MLC 2006 - An Opportunity for Decent Labour Standards

August 14, 2013

Natalie Shaw 1Natalie Shaw (Director Employment Affairs, International Chamber of Shipping) writes :

In 2006, the ILO adopted the MLC covering welfare for life at sea. This enters into force in August 2013. To date 45 countries have ratified and a further 19 countries are likely by year end.

Ship operators must comply with requirements derived from existing ILO standards and accepted good employment practice. Vessel of ratifying Flag states carrying required documentation will find Port State Control easier than those from States which have not. A new enforcement mechanism requires knowledge of detailed flag state requirements. Time will tell whether this will work.

Certification is the priority for shipowners and other stakeholders particularly the Maritime Labour Certificate issued to ships after a Flag State inspection, or by a recognized organization acting on its behalf. The ML Certificate is issued to a ship rather than a company as per Certificate issued for ISM. This is prima facie evidence of complying with MLC standards within the Declaration. Certificates normally last five years, with intermediate inspection after two - three years.

Ships must prepare and maintain a Declaration of Maritime Labour Compliance ("DMLC")to show continued compliance and help inspectors check national requirements are properly implemented.

The flag state should issue a Declaration of Maritime Labour Compliance (DMLC) showing national requirements for on board working and living conditions attached to the Maritime Labour Certificate.

Part I is prepared by the flag state identifies matters for inspection.

Part II identifies corporate measures per ship ensuring compliance between inspections.

Detailed advice on specific flag state requirements for shipowners preparing format and content as shipowners to follow is required.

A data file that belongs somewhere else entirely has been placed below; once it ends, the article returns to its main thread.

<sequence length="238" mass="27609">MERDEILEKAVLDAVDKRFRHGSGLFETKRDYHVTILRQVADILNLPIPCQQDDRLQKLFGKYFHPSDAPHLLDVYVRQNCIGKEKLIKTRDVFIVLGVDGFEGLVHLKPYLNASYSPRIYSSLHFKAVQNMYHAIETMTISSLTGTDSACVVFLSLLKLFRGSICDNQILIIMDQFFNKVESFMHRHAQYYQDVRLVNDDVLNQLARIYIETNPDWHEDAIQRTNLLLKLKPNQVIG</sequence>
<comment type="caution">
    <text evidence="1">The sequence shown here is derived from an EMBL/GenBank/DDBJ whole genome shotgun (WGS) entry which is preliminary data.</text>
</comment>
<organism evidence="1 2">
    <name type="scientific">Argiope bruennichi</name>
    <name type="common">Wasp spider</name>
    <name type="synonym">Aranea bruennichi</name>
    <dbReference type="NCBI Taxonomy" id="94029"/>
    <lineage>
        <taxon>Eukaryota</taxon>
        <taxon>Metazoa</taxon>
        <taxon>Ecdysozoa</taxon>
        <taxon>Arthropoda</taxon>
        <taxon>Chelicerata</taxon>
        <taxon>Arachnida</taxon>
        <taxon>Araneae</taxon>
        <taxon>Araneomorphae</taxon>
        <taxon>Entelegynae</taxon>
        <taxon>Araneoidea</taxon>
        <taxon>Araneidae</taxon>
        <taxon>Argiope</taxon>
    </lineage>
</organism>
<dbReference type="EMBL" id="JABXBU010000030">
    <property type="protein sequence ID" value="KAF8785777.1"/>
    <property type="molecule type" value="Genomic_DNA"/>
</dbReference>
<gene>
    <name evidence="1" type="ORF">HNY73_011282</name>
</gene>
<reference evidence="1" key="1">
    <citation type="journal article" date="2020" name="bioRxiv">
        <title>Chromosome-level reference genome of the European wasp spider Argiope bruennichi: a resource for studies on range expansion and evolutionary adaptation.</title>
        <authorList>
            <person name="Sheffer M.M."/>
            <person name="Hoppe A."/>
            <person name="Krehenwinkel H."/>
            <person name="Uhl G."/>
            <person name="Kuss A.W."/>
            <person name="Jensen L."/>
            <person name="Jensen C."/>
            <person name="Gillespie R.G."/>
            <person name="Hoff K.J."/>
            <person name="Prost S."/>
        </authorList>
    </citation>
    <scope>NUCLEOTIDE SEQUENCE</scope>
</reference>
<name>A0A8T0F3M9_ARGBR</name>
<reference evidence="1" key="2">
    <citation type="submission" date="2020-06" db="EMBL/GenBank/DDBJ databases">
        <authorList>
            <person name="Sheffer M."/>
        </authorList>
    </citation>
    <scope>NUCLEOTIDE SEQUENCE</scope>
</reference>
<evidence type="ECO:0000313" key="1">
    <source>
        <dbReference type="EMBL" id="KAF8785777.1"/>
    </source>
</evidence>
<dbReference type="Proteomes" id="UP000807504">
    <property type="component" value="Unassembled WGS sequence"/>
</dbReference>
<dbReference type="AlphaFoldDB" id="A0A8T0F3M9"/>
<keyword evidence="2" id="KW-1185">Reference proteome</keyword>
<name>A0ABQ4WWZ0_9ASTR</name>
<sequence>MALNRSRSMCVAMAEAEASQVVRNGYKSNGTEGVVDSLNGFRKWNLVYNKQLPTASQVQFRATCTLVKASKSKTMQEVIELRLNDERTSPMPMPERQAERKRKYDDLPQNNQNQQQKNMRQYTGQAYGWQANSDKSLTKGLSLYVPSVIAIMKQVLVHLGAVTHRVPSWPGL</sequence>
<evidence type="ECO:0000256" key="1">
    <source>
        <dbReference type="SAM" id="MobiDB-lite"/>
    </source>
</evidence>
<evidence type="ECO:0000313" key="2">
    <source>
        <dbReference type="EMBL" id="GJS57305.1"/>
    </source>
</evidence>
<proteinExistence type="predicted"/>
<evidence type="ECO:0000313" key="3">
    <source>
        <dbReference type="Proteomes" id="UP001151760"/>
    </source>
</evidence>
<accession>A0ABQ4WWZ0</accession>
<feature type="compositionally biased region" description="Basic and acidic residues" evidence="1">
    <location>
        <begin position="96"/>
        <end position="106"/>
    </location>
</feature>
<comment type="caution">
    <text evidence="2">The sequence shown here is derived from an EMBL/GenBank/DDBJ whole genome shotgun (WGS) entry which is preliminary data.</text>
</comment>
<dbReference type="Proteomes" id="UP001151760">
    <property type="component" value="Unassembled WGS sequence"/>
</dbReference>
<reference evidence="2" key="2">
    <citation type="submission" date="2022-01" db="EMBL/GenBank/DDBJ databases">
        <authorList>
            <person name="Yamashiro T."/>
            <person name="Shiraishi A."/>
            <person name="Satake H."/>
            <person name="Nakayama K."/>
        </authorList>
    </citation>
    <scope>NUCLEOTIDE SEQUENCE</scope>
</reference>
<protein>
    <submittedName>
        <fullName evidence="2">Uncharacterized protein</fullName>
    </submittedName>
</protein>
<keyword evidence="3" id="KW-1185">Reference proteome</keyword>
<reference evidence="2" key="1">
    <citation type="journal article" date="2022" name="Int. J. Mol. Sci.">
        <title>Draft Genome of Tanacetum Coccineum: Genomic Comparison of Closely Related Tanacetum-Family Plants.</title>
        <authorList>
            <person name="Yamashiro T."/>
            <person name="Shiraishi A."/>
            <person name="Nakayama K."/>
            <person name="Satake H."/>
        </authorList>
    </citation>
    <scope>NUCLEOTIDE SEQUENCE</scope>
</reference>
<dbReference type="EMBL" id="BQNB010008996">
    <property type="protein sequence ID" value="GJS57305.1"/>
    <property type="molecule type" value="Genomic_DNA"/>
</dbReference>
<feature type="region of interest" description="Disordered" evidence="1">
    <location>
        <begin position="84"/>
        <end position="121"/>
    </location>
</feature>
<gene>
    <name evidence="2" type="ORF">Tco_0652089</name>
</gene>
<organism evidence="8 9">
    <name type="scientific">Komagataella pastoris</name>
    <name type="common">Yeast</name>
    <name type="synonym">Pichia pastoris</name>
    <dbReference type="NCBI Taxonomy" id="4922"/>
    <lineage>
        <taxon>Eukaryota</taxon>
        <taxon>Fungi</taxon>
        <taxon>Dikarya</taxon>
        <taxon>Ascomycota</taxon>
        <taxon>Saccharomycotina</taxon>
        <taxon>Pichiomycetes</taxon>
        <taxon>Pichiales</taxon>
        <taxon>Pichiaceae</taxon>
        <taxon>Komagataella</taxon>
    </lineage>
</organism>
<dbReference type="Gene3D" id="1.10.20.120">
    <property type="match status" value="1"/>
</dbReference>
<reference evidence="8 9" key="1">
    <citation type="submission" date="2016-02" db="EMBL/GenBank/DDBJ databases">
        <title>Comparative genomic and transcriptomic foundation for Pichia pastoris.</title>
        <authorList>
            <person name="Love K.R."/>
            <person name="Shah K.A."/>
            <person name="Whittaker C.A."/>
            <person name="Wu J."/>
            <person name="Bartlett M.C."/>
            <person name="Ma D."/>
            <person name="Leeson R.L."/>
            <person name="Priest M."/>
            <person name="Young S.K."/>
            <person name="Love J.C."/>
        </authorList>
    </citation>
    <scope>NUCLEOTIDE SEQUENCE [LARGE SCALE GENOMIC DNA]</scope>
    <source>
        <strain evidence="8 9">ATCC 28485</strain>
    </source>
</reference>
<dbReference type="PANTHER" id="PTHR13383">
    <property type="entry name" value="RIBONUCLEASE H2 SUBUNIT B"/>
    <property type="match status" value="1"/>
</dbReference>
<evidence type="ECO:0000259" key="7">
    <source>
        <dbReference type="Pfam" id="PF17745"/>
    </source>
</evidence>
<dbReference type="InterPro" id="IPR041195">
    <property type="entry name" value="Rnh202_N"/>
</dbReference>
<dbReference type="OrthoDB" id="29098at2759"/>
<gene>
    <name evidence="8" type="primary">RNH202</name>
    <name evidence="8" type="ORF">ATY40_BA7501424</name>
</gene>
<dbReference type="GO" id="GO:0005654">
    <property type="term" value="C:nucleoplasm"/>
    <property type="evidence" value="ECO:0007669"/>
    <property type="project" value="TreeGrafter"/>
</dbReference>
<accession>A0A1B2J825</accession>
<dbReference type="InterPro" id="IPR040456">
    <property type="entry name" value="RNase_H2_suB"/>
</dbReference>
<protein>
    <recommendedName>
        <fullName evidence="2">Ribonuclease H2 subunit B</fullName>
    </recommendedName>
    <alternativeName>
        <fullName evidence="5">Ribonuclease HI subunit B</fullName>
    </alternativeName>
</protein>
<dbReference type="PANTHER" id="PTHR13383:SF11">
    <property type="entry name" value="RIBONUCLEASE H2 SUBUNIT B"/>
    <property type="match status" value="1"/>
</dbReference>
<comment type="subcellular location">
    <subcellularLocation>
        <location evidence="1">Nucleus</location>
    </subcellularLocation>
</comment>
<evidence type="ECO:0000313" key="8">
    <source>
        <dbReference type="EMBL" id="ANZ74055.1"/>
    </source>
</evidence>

It demonstrates ongoing compliance with detailed MLC on board requirements, records taken and verified, and procedures for potential non-compliance.

Much information can be kept with the ISM System to simplify inspections and reduce unnecessary duplication. Both port state control and flag state inspectors use this so companies should demonstrate adherence to the spirit and letter of MLC requirements. ISM and MLC compliance documentation may overlap as both require certification inspections every five years and intermediate inspections between years two and three so these may be scheduled concurrently. Compliance requirements should not be underestimated. While several provisions are in STCW and ISM others are new. STCW 2010 amendments already apply and are many flags use them eg for minimum rest hours, for primary reference.

Careful preparation and provision of clear, timely flag State advice on the national certification process implementing the MLC should deliver a global level playing field of decent maritime labour standards. Most seafarers' employment conditions already match or exceed those in national shore-based employment crucial to ensure we attract and retain seafarers.

Shipping is the world's first truly global industry, ships may be owned in one country, managed from another, registered in a third and using seafarers from many more. It has struggled to effectively function with differing applicable labour regulations whenever a ship enters a port of a different country. Spending weeks on board ship presents challenges both to crew and to employers. Generous pay and conditions are important but responsible employers believe seafarers should access fundamental rights irrespective of their ship's flag. Theoretically, each ratifying State commits to ensuring decent working conditions on its vessel. Ratification is one thing, ensuring everything is ready is quite another. Flag States must develop compliance measures for their registers and provide ships certification needed for global Port State Control. Ratifying countries can conduct PSC checks on entry into force. A European Directive concurrently transposes many MLC elements for EU members inspecting ships of all flags.

The challenges are great but achievable. States have had years to implement national laws and regulations requiring thorough compliance only possible if sufficient resources are allocated.

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